Equations are modeled on the patterns we find in the world around us, says Stewart, and it is through equations that we are able to make sense of, and in turn influence, our world. Stewart locates the origins of each equation he presents--from Pythagoras's Theorem to Newton's Law of Gravity to Einstein's Theory of Relativity--within a particular historical moment, elucidating the development of mathematical and philosophical thought necessary for each equation's discovery. None of these equations emerged in a vacuum, Stewart shows; each drew, in some way, on past equations and the thinking of the day. In turn, all of these equations paved the way for major developments in mathematics, science, philosophy, and technology. Without logarithms (invented in the early 17th century by John Napier and improved by Henry Briggs), scientists would not have been able to calculate the movement of the planets, and mathematicians would not have been able to develop fractal geometry. The Wave Equation is one of the most important equations in physics, and is crucial for engineers studying the vibrations in vehicles and the response of buildings to earthquakes. And the equation at the heart of Information Theory, devised by Claude Shannon, is the basis of digital communication today.

An approachable and informative guide to the equations upon which nearly every aspect of scientific and mathematical understanding depends, In Pursuit of the Unknown is also a reminder that equations have profoundly influenced our thinking and continue to make possible many of the advances that we take for granted.

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Add a SummaryIan Stewart, an emeritus professor of mathematics at Warwick University in England, discusses equations and an inequality that he feels have had a significant impact on human history. They include equations from pure mathematics, mathematical physics, information theory, and finance. In each case, Stewart discusses how the equation was discovered, its original purpose, and how its use led to practical discoveries that were sometimes far afield from the original purpose of the equation. The equations under discussion include the Pythagorean Theorem, the definition of i, the definition of the derivative, a property of logarithms, Euler's formula for polyhedra, the normal curve, the wave equation, the heat equation, Newton's Law of Gravity, Maxwell's equations for electricity and magnetism, the Navier-Stokes equation for fluid dynamics, the Fourier transform, Einstein's equation relating mass and energy, Schrodinger's equation in quantum mechanics, an iterative equation that produces chaotic dynamics, a theorem from information theory, and the Black-Scholes equation for the value of financial derivatives. The inequality is a form of the Second Law of Thermodynamics. The intended audience is the numerate, intellectually curious lay reader, so much of the mathematics is confined to an appendix.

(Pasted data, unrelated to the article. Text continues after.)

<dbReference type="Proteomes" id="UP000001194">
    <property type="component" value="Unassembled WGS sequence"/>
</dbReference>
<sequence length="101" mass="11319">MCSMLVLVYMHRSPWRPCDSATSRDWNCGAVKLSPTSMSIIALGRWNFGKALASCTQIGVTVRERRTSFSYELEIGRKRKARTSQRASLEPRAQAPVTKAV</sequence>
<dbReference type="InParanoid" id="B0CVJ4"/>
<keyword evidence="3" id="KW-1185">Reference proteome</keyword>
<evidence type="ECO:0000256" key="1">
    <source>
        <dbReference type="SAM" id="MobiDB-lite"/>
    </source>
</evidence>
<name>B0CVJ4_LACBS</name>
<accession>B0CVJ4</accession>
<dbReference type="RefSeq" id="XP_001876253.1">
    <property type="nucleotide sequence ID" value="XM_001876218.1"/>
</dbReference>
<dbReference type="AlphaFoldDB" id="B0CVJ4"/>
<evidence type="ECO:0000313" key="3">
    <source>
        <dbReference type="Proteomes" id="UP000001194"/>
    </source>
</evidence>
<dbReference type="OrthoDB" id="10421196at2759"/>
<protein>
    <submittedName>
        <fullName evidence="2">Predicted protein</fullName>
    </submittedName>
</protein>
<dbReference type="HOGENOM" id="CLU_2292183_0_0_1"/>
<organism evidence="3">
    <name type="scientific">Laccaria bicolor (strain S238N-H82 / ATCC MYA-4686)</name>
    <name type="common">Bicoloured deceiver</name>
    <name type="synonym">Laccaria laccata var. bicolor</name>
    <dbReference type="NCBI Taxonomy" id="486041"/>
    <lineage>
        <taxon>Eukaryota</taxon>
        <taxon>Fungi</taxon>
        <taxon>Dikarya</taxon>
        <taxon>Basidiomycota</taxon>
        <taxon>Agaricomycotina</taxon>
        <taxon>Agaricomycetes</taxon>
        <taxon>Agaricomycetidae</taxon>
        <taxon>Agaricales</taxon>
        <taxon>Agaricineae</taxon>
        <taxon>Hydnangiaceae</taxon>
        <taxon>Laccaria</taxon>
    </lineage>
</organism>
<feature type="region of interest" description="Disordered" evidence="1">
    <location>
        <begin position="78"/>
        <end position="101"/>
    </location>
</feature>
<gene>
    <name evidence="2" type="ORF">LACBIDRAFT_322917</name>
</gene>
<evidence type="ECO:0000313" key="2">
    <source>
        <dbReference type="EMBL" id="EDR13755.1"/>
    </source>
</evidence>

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Add a CommentA very clearly written, well-organized, and enjoyable book. My favourite part was the discussion of 'tubes' though the solar system in the discussion of Newton's law of gravity: I literally had no notion of it; its great to learn interesting things in unexpected places.

Ian Stewart, an emeritus professor of mathematics at the University of Warwick, discusses equations and an inequality that he feels have had a significant impact on human history. The equations are drawn from pure mathematics, mathematical physics, information theory, and finance. The inequality is a formulation of the Second Law of Thermodynamics (entropy always increases). In each case, Stewart discusses the discovery of the equation (or inequality), its original purpose, and the discoveries to which it led. Among the salient points that Stewart raises is that mathematicians begin with a simplified model of a physical problem, then modify that model to account for observed data. He also points out that the original purpose of an equation was sometimes quite different from the way it is used today and that the discoveries to which an equation led may have been inconceivable to the person who discovered the equation. Since Stewart writes for a lay audience, the mathematics is largely confined to an appendix. However, some familiarity with mathematics and physics will increase your appreciation of Stewart's lucid explanations of the importance of the equations and inequality and how their use has shaped human development.